Bigotry is alive and well in the United States of America. Each day’s news, including the current political news from the presidential election, brings evidence that there is a sizeable number of American citizens who have an intense aversion to the toleration of people who are different from them or people who simply have different opinions.

Since the beginning of the Obama administration in 2008, it has become more and more evident that the successes of the Civil Rights movement have not rid our country of bigotry. Slurs routinely directed at President Barack Obama, our first African-American president, show the racism that runs rampant in American culture.

Sexism has been shown in the insult of “bitch” and other unprintable slurs directed toward presidential candidate and former Secretary of State Hillary Clinton. Individuals have gone to Twitter to suggest she could never be president because she’s a grandmother and has female hormones — while the 12 male presidents who were grandfathers and the seven who had affairs while in office never faced the same kind of criticism.

In Dec. 2015, Donald Drumpf announced that he, if elected president, would bar all Muslims from coming to the United States. This is not only unconstitutional, but Islamophobic and incredibly bigoted, and the cheers he got for announcing this plan in a South Carolina rally showed just how close to home this bigotry is. Recently, Drumpf refused to disavow an endorsement by David Duke and his hate group, the Ku Klux Klan.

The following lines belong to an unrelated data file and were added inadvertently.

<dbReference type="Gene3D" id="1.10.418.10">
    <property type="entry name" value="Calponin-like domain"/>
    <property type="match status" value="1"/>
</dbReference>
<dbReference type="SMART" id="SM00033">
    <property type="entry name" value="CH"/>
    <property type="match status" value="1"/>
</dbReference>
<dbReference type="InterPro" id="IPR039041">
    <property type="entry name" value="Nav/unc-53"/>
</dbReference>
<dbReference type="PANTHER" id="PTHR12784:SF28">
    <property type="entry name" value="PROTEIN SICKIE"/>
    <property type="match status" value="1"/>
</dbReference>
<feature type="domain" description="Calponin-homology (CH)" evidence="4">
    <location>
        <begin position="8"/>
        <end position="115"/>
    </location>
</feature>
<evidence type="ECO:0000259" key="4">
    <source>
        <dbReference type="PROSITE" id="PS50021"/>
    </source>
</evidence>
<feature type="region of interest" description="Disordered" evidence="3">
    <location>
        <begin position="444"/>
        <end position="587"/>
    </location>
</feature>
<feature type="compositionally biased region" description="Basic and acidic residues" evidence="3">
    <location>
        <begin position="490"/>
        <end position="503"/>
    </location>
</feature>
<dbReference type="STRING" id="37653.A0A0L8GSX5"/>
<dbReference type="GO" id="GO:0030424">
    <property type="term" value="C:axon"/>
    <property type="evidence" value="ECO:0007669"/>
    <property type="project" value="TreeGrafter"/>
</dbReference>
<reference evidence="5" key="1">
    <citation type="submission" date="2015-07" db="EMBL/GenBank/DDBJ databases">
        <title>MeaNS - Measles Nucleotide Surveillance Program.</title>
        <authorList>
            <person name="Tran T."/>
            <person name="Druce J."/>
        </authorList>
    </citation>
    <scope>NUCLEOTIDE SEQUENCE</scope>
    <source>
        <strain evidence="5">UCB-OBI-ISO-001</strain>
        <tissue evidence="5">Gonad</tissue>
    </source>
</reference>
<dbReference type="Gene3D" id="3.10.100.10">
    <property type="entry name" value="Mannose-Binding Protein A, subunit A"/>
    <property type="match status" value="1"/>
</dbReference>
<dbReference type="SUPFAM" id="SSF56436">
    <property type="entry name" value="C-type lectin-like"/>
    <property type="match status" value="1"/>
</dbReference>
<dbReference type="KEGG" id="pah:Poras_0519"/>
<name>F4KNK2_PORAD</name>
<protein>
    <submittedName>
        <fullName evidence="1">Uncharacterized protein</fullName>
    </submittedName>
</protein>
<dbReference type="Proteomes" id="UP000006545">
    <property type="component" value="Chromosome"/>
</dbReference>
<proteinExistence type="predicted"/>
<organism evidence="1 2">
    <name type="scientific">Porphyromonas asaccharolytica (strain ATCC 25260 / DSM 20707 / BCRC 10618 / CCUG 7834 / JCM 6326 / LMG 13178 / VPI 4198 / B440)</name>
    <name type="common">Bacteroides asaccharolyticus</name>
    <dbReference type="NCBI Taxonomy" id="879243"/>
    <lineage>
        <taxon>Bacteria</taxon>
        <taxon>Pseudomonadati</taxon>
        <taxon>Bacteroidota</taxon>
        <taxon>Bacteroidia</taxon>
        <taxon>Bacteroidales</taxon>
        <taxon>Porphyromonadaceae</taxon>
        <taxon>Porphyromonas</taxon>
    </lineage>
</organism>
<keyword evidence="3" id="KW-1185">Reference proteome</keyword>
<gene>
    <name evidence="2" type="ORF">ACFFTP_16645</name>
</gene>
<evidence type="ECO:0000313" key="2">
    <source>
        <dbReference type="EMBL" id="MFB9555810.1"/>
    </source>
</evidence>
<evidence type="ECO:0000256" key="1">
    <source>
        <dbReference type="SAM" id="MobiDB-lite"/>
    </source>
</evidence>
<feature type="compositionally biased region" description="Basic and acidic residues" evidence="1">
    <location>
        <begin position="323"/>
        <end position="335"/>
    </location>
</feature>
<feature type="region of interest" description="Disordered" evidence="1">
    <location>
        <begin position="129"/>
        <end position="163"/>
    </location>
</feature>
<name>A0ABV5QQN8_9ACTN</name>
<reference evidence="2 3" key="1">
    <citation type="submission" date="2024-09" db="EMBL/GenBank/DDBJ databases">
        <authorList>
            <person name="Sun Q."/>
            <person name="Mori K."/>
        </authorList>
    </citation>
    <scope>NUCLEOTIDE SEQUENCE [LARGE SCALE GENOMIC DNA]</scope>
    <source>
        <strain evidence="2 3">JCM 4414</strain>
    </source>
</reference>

Closer to home, bigotry has been on display. In their desire for the “good ol’ days,” some of our neighbors have made public their hatred for those different from themselves. Recent controversies at two separate schools, Lake Lure Classical Academy and Brevard High School, provide evidence.

In November 2015, Lake Lure Classical Academy banned all school clubs because of a community wide dispute over a new Gay/Straight Alliance organization. Parents, community members and churches alike came out against the school for allowing students to form the club, and the school temporarily shut down all student organizations. They were eventually reinstated with a few new rules, but the question still remains — what would ever lead them to become so upset about something that doesn’t affect them that they’d want to shut down a club?

Around the same time, WLOS reported that racial bullying had become a major serious problem at Brevard High School. The bullying claim was made by student Marlon Cruell, and classmates and his father believe that it stems from a racial divide found at that school.

These are the issues that point to bigotry, the same bigotry that we thought our society had overcome after desegregation and the Supreme Court’s decision to legalize same-sex marriage nationally.

Bigotry is seen in the whines of people who are upset that their rights are being infringed upon because other people are gaining the same rights they have always had. They are longing for the days where families sat around the table each night. The same days that a woman’s place was in the kitchen with an apron tied around her waist. The same days that African-Americans were living in fear of beatings, lynchings and the KKK. Days when white men were still in charge of everything.

The truth is the good ol’ days weren’t that good if you weren’t a middle or upper class white man. Even if they had been good, they are long gone. People who have been oppressed deserve their rights, and their rights rarely affect the lives of those who are so vehemently opposed. So here’s a word of advice: get over it, mind your own business and adjust to the fact that it’s not all about you. Our country is making progress. It’s about time to realize the simple truth. Other people deserve rights, too.

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